Hallucination day

I will try to write about one interesting eye case that I see each day. (Though I have been guilty of not updating this for a long time, not for lack of cases, but due to my own laziness.) The purpose is to provide education of eye diseases, vision function and eye care to the public, and maybe to students who study optometry.

 

You know that sometimes unusual cases happen in clusters, like when you see three central serous retinopathy or two posterior polymorphous corneal dystrophy patients on the same day? Obviously if you are a tertiary referral center then that can be common, but for a primary eye care practice, it can be striking. I just saw two patients with visual hallucination today, that’s about the total number of hallucination cases I have ever seen since starting this primary eye care clinic 2 years ago.

68 year old lady stated she was seeing a woman in old fashioned clothes climbing a ladder in her living room, and specifically the woman had very hairy legs. She knew it was a hallucination, and went to ED for it. She was hospitalized for a few days for stroke workup including brain CT and then MRI; saw a cardiologist and then a neurologist. She told me 5 doctors were working on this for her. She had a few systemic issues including diabetes but she was not taking any medications as she stopped all these sometime ago. Anyway it turns out her visual hallucination is most likely a result of Charles Bonnet Syndrome, since her left eye has developed a dense cataract with a visual acuity of 20/80, and this moderate vision loss led to visual release hallucination. She is going to call her cataract surgeon for an evaluation.

At 3 PM a 59 old guy walked in per his cardiologist’s urgent referral. Cardiologist told me it’s a loss of vision post operation, so my immediate thought went to optic neuropathy or central retinal artery occlusion (CRAO) or something along that line. His left eye had a stick penetrating as a child and could never see much since then. Right eye was the good eye. So I assumed that his left eye was not seeing well now. So when he read 20/15 on the eye chart, I almost threw him out- this guys sees better than a 30 year old, why wasting my time? On further questioning, he admitted it’s not that the right eye was not seeing well, rather his left eye started seeing too much that bothered him. This made no sense. It was only in hindsight that I realized why he was being so vague about his symptoms. First, hallucinations are things that do not follow logic or make sense; 2nd, people in general feel embarrassed when talking about their hallucinations for fear they will be thought of as crazy. Eventually I got the story out of him. Last Monday he had a heart surgery and was released home last Friday, when he started noticing seeing colors like through prism glasses and all sorts of shapes like pumpkin and so on. He noticed these in his weak left eye but also in the normal right eye. Only when he closed both eyes did they go away. This was concerning to him because when he talked with people he would see these things on people’s faces and made it hard for him to focus.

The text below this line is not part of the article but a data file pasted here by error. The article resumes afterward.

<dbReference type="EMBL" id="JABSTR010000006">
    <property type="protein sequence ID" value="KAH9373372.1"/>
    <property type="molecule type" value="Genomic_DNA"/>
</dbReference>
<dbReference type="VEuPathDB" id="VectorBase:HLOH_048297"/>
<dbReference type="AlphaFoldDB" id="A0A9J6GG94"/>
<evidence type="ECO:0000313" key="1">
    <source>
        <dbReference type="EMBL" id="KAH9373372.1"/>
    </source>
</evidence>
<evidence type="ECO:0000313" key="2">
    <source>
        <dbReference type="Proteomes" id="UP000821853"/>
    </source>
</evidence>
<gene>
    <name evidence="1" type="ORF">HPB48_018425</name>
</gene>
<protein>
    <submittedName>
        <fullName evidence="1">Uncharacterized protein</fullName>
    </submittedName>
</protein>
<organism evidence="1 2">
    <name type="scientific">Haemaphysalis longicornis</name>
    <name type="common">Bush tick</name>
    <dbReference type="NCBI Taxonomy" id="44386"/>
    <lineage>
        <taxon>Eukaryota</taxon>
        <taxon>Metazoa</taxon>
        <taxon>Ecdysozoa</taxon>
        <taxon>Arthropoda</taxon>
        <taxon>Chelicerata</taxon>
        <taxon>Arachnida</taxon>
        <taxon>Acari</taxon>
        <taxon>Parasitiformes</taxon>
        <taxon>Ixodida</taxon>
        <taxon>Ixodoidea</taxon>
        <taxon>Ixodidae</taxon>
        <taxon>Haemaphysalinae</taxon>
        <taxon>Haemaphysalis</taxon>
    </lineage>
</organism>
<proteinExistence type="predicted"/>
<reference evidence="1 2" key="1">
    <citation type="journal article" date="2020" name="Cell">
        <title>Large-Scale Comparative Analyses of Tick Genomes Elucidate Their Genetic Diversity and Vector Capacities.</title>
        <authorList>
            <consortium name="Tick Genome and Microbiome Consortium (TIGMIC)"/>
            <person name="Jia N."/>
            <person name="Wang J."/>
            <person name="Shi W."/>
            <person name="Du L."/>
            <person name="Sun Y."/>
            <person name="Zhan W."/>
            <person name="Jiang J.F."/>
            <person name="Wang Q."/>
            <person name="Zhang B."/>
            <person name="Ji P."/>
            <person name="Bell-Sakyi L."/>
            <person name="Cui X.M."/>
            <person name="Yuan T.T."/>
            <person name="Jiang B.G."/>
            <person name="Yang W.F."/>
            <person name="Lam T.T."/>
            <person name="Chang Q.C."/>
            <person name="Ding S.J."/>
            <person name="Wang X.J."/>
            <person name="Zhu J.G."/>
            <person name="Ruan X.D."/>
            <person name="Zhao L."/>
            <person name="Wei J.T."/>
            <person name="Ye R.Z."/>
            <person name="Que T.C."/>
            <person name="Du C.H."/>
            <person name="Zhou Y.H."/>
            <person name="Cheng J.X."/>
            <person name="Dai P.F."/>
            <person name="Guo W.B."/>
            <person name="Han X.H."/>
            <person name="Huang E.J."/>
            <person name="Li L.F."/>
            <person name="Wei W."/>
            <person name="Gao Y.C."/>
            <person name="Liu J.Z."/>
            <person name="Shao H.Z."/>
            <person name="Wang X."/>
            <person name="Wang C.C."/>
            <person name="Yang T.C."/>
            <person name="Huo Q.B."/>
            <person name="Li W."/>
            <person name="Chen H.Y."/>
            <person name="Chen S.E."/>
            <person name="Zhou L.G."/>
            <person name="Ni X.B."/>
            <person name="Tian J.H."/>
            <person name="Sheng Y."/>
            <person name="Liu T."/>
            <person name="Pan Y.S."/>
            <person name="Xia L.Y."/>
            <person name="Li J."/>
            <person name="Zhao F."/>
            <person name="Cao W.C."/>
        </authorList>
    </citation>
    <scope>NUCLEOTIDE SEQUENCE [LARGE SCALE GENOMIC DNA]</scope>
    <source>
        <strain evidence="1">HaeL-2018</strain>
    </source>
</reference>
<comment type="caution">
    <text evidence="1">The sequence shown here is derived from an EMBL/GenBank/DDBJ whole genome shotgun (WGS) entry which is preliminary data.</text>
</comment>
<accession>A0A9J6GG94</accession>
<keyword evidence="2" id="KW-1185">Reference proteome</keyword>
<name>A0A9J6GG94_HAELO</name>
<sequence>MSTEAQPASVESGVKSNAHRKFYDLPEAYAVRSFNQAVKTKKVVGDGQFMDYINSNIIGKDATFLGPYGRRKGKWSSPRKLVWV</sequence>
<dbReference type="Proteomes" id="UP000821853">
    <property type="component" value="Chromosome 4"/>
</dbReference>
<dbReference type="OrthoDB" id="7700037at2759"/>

You may guess the rest of the eye exam. Yes he had completely normal eye health in the right eye, and left eye was aphakic (having no lens) and had glaucoma but he’s seeing an outside eye doctor every 3 months for this and his eye pressure today was 16 (normal).

Could it be Charles Bonnet after so many years of poor vision in that left eye? Maybe. Was it a coincidence that he started this after a major surgery? Not sure. Since he did take multiple medications (quite a few medications including some hypertension meds, antidepressants, even some antibiotics are associated with visual hallucinations), and it’s after a heart surgery, I referred him to see a neurologist to rule out other causes of hallucinations.

Charles Bonnet Syndrome was first described by Charles Bonnet, a Swiss philosopher, who witnessed his near-blind grandfather seeing things that were not there. These hallucinations happen because of lack of visual input to the brain to suppress certain spontaneous firing of visual cortex neurons. Any form of visual loss may cause it, but commonly conditions such as age-related macular degeneration, glaucoma, dense cataract, etc are associated with Charles Bonnet Syndrome. By the way, with both my patients today visual hallucination was not associated with auditory or other sensory hallucinations, and patients were aware that these things they saw were not real. These were additional criteria for Charles Bonnet Syndrome.